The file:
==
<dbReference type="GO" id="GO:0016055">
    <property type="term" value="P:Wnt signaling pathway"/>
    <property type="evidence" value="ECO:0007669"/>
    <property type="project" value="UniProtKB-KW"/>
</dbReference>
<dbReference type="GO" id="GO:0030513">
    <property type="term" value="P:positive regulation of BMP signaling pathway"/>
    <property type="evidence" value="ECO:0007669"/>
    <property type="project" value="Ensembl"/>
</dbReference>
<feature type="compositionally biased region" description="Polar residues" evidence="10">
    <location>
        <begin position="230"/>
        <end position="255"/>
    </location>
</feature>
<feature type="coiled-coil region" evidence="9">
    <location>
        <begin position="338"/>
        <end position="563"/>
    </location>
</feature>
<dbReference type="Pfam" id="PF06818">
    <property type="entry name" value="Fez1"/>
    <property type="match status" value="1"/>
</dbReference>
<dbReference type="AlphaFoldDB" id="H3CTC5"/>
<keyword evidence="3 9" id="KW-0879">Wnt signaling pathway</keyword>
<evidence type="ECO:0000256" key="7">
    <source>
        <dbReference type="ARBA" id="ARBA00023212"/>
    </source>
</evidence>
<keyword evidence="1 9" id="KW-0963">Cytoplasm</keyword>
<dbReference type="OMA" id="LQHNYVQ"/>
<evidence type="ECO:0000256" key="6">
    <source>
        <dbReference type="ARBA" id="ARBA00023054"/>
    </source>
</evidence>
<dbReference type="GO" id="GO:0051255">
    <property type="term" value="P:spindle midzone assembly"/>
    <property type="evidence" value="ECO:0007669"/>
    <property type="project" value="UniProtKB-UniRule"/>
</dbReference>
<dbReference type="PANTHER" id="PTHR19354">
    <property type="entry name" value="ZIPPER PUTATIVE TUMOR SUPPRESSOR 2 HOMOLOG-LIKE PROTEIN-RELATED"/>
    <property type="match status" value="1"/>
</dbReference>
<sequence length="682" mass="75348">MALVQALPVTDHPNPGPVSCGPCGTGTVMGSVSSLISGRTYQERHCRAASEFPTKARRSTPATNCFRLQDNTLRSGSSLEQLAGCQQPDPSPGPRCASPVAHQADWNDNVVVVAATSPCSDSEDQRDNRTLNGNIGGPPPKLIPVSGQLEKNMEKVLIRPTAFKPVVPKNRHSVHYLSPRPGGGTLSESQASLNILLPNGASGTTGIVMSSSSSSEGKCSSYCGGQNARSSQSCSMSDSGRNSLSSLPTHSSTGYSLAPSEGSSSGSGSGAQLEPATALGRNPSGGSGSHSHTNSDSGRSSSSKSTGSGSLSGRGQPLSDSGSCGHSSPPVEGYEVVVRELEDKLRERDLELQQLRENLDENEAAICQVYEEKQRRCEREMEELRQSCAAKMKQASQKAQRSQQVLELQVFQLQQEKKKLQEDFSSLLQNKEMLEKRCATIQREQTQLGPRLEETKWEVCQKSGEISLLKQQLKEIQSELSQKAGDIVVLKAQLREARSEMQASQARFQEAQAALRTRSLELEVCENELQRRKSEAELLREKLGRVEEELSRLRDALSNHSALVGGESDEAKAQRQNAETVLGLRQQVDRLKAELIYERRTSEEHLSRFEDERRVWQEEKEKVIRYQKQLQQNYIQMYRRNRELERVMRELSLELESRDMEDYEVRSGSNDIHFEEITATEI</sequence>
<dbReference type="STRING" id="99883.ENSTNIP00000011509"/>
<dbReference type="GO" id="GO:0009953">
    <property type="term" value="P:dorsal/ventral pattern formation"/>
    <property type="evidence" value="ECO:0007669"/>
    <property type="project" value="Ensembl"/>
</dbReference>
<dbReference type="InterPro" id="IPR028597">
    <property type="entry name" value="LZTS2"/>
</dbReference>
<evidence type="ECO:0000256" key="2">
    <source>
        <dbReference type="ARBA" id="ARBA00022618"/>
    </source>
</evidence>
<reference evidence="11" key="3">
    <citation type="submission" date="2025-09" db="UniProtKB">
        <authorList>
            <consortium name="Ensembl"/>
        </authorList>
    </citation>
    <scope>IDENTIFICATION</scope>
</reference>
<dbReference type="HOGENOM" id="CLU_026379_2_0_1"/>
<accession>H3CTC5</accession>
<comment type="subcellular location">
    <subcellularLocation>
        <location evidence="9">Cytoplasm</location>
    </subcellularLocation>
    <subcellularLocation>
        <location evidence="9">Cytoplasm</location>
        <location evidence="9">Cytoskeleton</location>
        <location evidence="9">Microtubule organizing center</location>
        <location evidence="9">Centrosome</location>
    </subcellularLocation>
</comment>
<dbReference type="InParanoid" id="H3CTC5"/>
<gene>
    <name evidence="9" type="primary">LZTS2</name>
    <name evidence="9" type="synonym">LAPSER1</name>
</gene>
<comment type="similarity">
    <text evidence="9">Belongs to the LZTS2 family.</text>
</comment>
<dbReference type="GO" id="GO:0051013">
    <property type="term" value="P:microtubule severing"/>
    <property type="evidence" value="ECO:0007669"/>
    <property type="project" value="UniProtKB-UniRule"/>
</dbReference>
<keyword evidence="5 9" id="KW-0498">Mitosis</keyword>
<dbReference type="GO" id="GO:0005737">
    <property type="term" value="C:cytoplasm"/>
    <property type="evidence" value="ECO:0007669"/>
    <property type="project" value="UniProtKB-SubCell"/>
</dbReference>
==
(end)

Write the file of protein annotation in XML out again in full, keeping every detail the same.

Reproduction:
<dbReference type="GO" id="GO:0016055">
    <property type="term" value="P:Wnt signaling pathway"/>
    <property type="evidence" value="ECO:0007669"/>
    <property type="project" value="UniProtKB-KW"/>
</dbReference>
<dbReference type="GO" id="GO:0030513">
    <property type="term" value="P:positive regulation of BMP signaling pathway"/>
    <property type="evidence" value="ECO:0007669"/>
    <property type="project" value="Ensembl"/>
</dbReference>
<feature type="compositionally biased region" description="Polar residues" evidence="10">
    <location>
        <begin position="230"/>
        <end position="255"/>
    </location>
</feature>
<feature type="coiled-coil region" evidence="9">
    <location>
        <begin position="338"/>
        <end position="563"/>
    </location>
</feature>
<dbReference type="Pfam" id="PF06818">
    <property type="entry name" value="Fez1"/>
    <property type="match status" value="1"/>
</dbReference>
<dbReference type="AlphaFoldDB" id="H3CTC5"/>
<keyword evidence="3 9" id="KW-0879">Wnt signaling pathway</keyword>
<evidence type="ECO:0000256" key="7">
    <source>
        <dbReference type="ARBA" id="ARBA00023212"/>
    </source>
</evidence>
<keyword evidence="1 9" id="KW-0963">Cytoplasm</keyword>
<dbReference type="OMA" id="LQHNYVQ"/>
<evidence type="ECO:0000256" key="6">
    <source>
        <dbReference type="ARBA" id="ARBA00023054"/>
    </source>
</evidence>
<dbReference type="GO" id="GO:0051255">
    <property type="term" value="P:spindle midzone assembly"/>
    <property type="evidence" value="ECO:0007669"/>
    <property type="project" value="UniProtKB-UniRule"/>
</dbReference>
<dbReference type="PANTHER" id="PTHR19354">
    <property type="entry name" value="ZIPPER PUTATIVE TUMOR SUPPRESSOR 2 HOMOLOG-LIKE PROTEIN-RELATED"/>
    <property type="match status" value="1"/>
</dbReference>
<sequence length="682" mass="75348">MALVQALPVTDHPNPGPVSCGPCGTGTVMGSVSSLISGRTYQERHCRAASEFPTKARRSTPATNCFRLQDNTLRSGSSLEQLAGCQQPDPSPGPRCASPVAHQADWNDNVVVVAATSPCSDSEDQRDNRTLNGNIGGPPPKLIPVSGQLEKNMEKVLIRPTAFKPVVPKNRHSVHYLSPRPGGGTLSESQASLNILLPNGASGTTGIVMSSSSSSEGKCSSYCGGQNARSSQSCSMSDSGRNSLSSLPTHSSTGYSLAPSEGSSSGSGSGAQLEPATALGRNPSGGSGSHSHTNSDSGRSSSSKSTGSGSLSGRGQPLSDSGSCGHSSPPVEGYEVVVRELEDKLRERDLELQQLRENLDENEAAICQVYEEKQRRCEREMEELRQSCAAKMKQASQKAQRSQQVLELQVFQLQQEKKKLQEDFSSLLQNKEMLEKRCATIQREQTQLGPRLEETKWEVCQKSGEISLLKQQLKEIQSELSQKAGDIVVLKAQLREARSEMQASQARFQEAQAALRTRSLELEVCENELQRRKSEAELLREKLGRVEEELSRLRDALSNHSALVGGESDEAKAQRQNAETVLGLRQQVDRLKAELIYERRTSEEHLSRFEDERRVWQEEKEKVIRYQKQLQQNYIQMYRRNRELERVMRELSLELESRDMEDYEVRSGSNDIHFEEITATEI</sequence>
<dbReference type="STRING" id="99883.ENSTNIP00000011509"/>
<dbReference type="GO" id="GO:0009953">
    <property type="term" value="P:dorsal/ventral pattern formation"/>
    <property type="evidence" value="ECO:0007669"/>
    <property type="project" value="Ensembl"/>
</dbReference>
<dbReference type="InterPro" id="IPR028597">
    <property type="entry name" value="LZTS2"/>
</dbReference>
<evidence type="ECO:0000256" key="2">
    <source>
        <dbReference type="ARBA" id="ARBA00022618"/>
    </source>
</evidence>
<reference evidence="11" key="3">
    <citation type="submission" date="2025-09" db="UniProtKB">
        <authorList>
            <consortium name="Ensembl"/>
        </authorList>
    </citation>
    <scope>IDENTIFICATION</scope>
</reference>
<dbReference type="HOGENOM" id="CLU_026379_2_0_1"/>
<accession>H3CTC5</accession>
<comment type="subcellular location">
    <subcellularLocation>
        <location evidence="9">Cytoplasm</location>
    </subcellularLocation>
    <subcellularLocation>
        <location evidence="9">Cytoplasm</location>
        <location evidence="9">Cytoskeleton</location>
        <location evidence="9">Microtubule organizing center</location>
        <location evidence="9">Centrosome</location>
    </subcellularLocation>
</comment>
<dbReference type="InParanoid" id="H3CTC5"/>
<gene>
    <name evidence="9" type="primary">LZTS2</name>
    <name evidence="9" type="synonym">LAPSER1</name>
</gene>
<comment type="similarity">
    <text evidence="9">Belongs to the LZTS2 family.</text>
</comment>
<dbReference type="GO" id="GO:0051013">
    <property type="term" value="P:microtubule severing"/>
    <property type="evidence" value="ECO:0007669"/>
    <property type="project" value="UniProtKB-UniRule"/>
</dbReference>
<keyword evidence="5 9" id="KW-0498">Mitosis</keyword>
<dbReference type="GO" id="GO:0005737">
    <property type="term" value="C:cytoplasm"/>
    <property type="evidence" value="ECO:0007669"/>
    <property type="project" value="UniProtKB-SubCell"/>
</dbReference>